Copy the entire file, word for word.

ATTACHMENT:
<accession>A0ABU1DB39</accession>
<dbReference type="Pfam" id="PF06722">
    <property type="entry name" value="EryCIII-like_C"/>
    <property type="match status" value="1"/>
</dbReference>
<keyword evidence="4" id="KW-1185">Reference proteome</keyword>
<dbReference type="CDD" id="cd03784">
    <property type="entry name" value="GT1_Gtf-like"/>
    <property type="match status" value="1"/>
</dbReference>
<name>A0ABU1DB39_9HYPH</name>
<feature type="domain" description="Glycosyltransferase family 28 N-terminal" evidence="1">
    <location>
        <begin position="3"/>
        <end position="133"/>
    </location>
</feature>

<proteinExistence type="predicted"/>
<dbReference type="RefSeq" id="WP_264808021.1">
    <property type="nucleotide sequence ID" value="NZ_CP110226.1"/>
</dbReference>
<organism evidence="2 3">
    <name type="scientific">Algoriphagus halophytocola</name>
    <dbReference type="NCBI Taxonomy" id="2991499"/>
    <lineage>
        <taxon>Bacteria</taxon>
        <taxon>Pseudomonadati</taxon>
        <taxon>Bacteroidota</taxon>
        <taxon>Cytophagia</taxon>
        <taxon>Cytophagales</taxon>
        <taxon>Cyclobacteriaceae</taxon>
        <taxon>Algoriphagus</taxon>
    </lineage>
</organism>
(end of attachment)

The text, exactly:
<accession>A0ABU1DB39</accession>
<dbReference type="Pfam" id="PF06722">
    <property type="entry name" value="EryCIII-like_C"/>
    <property type="match status" value="1"/>
</dbReference>
<keyword evidence="4" id="KW-1185">Reference proteome</keyword>
<dbReference type="CDD" id="cd03784">
    <property type="entry name" value="GT1_Gtf-like"/>
    <property type="match status" value="1"/>
</dbReference>
<name>A0ABU1DB39_9HYPH</name>
<feature type="domain" description="Glycosyltransferase family 28 N-terminal" evidence="1">
    <location>
        <begin position="3"/>
        <end position="133"/>
    </location>
</feature>

<proteinExistence type="predicted"/>
<dbReference type="RefSeq" id="WP_264808021.1">
    <property type="nucleotide sequence ID" value="NZ_CP110226.1"/>
</dbReference>
<organism evidence="2 3">
    <name type="scientific">Algoriphagus halophytocola</name>
    <dbReference type="NCBI Taxonomy" id="2991499"/>
    <lineage>
        <taxon>Bacteria</taxon>
        <taxon>Pseudomonadati</taxon>
        <taxon>Bacteroidota</taxon>
        <taxon>Cytophagia</taxon>
        <taxon>Cytophagales</taxon>
        <taxon>Cyclobacteriaceae</taxon>
        <taxon>Algoriphagus</taxon>
    </lineage>
</organism>